I can’t tell you exactly where to go because there are too many places and hot spots. Some people say you only should fish and between Tolga and Os but I would suggest to stay at least 2 weeks between Tynset-Tolga-Os and Roros. Be wise and stay and visit Kvennan for a few days and explore it yourself. Concentrate at the Glomma first and when it seems difficult just travel to one of the many tributaries or Lakes like Hodalen. "
Why do you like river Glomma and the Kvennan Fly Fishing zone ?
“ Kvennan is the place where I spend most time and fished most frequently from all the stretches of the Glomma River. Why???, simply because the quietness and peace and of course the fly fishing was not only superb and famous for the big fish but very challenging at times as well. It let you realize very well that you had to work hard for the real big fish. Here we built up a very large circle of friends that we saw returning year after year.
One of the real big benefits of Kvennan’s early days was the fact that the tents were hiding behind a thick layer of trees and it was impossible to spot them from the road. This gave Kvennan its own particular privacy and very special atmosphere. It still makes me feel a bit sad that one of the later owners took these trees away and opened up the place more while this action let lose Kvennan’s special old days atmosphere too! Once a week we even had a big party with an excellent barbeque directly on the bank of the river and my gosh… we had so much fun. Friends even came over from Femundmarka and Trondheim to join our barbeque and party. In my early days Kvennan was more like the centre for all our fly fishing in a radius of 80km where friends just love to meet. Kvennan was our base camp from which we often fished and organized our trips too. In those days some of us were fishing 18 hours a day and I am NOT kidding because I was one of them hihihi! While staying at Kvennan I really knew every bigger rock in the river and we even had marked the water levels on them, so we knew exactly when to go and where to fish and at what water level the graying or trout would take the best. We camped out at Kvennan for many years until the camping closed down and we found a very nice cabin directly at the bank of the Glomma on the other side of the river a little closer to Tolga. We still fished the same stretch for many more years. The last long trip was in 1995 and since then I only fished it for a couple of days. ”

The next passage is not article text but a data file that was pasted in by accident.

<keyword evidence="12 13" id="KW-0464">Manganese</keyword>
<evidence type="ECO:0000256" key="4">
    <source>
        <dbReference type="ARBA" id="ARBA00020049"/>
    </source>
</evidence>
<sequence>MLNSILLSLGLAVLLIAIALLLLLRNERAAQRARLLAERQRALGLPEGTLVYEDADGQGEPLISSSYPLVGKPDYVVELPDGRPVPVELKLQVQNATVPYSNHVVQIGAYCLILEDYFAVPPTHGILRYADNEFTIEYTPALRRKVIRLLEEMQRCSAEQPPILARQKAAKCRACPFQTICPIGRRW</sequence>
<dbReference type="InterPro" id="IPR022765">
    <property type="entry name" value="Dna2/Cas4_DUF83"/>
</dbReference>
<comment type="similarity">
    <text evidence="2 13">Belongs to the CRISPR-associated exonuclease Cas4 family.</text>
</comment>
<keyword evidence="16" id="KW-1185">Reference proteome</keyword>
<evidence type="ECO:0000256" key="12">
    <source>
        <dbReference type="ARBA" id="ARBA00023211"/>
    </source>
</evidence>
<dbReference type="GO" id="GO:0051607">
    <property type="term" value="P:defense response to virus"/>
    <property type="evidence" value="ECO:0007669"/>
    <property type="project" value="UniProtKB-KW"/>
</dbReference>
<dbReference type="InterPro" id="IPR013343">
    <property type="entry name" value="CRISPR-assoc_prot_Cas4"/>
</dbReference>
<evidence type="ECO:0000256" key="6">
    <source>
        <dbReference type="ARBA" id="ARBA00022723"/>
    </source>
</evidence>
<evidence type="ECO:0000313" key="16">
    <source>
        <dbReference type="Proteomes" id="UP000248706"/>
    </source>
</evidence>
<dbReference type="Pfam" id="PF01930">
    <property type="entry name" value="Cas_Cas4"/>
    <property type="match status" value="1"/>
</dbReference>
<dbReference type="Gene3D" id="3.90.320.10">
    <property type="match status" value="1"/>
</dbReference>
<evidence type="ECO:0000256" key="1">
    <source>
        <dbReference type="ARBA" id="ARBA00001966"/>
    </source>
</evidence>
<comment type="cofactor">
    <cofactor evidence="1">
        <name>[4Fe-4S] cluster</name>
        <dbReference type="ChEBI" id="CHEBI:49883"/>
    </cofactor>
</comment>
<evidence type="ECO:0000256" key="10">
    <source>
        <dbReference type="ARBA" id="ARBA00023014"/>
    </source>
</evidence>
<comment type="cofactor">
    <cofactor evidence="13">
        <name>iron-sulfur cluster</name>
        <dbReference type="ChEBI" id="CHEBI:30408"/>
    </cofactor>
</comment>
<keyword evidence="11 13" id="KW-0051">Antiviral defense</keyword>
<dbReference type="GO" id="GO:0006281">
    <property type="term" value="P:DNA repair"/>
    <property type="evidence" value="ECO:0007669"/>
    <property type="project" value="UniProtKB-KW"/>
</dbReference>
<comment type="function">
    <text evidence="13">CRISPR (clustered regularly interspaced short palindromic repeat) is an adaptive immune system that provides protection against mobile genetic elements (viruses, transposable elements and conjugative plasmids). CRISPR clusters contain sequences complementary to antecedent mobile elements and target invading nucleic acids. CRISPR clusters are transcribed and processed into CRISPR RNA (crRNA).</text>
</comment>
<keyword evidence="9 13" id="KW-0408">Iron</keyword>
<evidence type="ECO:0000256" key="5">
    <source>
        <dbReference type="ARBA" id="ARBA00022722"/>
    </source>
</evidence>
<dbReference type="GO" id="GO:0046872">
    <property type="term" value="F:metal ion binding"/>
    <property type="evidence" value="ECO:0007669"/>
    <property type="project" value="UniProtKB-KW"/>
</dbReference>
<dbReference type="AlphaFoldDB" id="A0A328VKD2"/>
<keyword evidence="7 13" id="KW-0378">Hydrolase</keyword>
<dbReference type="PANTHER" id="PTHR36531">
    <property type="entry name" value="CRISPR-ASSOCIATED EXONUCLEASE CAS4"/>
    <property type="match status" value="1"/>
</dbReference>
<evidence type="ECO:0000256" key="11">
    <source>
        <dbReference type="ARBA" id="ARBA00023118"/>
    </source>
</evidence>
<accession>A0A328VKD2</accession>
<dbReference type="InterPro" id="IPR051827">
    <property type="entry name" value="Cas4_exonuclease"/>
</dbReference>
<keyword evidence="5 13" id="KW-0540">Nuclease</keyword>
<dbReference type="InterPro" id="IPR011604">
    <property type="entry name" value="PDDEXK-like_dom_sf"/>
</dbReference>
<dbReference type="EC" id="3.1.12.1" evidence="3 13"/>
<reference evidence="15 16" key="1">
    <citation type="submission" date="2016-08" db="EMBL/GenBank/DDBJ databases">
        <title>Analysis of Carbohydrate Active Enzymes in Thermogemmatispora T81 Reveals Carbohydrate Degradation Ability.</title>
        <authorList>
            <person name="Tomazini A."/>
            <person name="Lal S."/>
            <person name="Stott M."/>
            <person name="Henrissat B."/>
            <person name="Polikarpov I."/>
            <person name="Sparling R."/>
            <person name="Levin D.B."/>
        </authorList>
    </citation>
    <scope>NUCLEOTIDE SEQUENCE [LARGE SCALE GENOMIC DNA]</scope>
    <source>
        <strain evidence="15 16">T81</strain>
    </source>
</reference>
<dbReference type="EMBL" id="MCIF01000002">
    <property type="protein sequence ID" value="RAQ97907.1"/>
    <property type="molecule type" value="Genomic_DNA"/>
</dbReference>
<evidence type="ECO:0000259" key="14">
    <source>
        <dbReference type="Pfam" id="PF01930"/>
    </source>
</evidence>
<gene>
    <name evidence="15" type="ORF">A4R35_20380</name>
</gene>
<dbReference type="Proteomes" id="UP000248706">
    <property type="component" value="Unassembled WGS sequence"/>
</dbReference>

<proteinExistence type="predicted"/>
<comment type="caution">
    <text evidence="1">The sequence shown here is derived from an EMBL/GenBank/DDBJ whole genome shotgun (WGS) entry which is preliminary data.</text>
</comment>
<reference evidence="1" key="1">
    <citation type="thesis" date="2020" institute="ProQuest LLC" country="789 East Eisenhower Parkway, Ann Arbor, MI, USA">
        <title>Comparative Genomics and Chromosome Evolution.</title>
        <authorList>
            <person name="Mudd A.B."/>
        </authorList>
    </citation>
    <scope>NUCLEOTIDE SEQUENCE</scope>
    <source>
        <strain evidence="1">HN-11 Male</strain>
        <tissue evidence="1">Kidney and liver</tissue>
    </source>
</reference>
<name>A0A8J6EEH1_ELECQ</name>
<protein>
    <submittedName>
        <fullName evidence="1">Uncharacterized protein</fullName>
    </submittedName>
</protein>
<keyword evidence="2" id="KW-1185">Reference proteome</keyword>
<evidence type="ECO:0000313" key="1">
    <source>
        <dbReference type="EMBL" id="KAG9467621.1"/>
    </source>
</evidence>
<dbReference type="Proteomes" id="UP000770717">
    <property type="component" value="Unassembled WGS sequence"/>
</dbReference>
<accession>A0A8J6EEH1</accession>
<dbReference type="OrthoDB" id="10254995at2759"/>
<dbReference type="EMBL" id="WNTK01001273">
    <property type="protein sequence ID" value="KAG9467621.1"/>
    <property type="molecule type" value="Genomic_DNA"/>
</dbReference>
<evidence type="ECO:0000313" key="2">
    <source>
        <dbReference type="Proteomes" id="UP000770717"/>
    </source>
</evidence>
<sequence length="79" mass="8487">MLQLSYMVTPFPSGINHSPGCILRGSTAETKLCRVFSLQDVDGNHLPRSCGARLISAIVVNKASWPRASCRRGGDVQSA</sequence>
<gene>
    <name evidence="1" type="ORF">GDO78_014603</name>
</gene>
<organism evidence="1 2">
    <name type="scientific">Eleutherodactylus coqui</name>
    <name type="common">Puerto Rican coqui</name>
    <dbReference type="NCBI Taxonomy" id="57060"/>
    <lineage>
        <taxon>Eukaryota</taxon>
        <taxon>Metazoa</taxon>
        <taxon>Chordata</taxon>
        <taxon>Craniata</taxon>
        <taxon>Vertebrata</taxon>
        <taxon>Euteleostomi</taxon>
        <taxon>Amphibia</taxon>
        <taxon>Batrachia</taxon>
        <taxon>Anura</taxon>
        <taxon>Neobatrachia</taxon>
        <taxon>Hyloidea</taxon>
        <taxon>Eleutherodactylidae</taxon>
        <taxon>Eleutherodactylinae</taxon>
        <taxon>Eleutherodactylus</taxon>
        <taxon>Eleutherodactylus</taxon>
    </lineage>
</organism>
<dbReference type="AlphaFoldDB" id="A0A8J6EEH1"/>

Did you catch any really big fish in Glomma?
“ Yes I did, my biggest graying ever (61cm) I caught at south side of Otter Island in the Fly Fishing zone only 15 minutes walk from Kvennan. My largest Trout was caught at the west side of Otter Island in the main current at nighttime. Both I caught at high water level and in drizzle rain! People don’t realize it very often but every graying above 40cm I consider as a big graying. I caught many 50+, the blackies as I call them. Nineteen 50+ graying I was able to land safely and release again in 1988, one of my best fishing years in Norway ever! Amazing to mention is that all large graying I caught between 11am and 2pm in the middle of the day while all large trout I only caught at night. ”
What is your favorite dry fly?
“ Of course the absolute number 1 is my Klinkhåmer Special designed on the banks at Kvennan.. The supper puppa and parachute ant finish my free choice of flies! Concerning realistic flies I always liked to use the BWO and the Aurivillii. Leon Links Crazy sedge works very well at sunny weather with lots of wind so you can really let the fly dance at the surface! In quiet or very slow running water the Once and Away always was successful too for me. ”
What is your favourite nymph?
“ The leadhead and Caseless Caddis I like very much for times I need to present my flies deep. The Bwo nymph I used often to match the hatch! For the large trout I mainly used the Norwegian Power which is a larger streamer I mostly used on sinktip lines! ”
How long leader do you use, and how thick is your tippet ?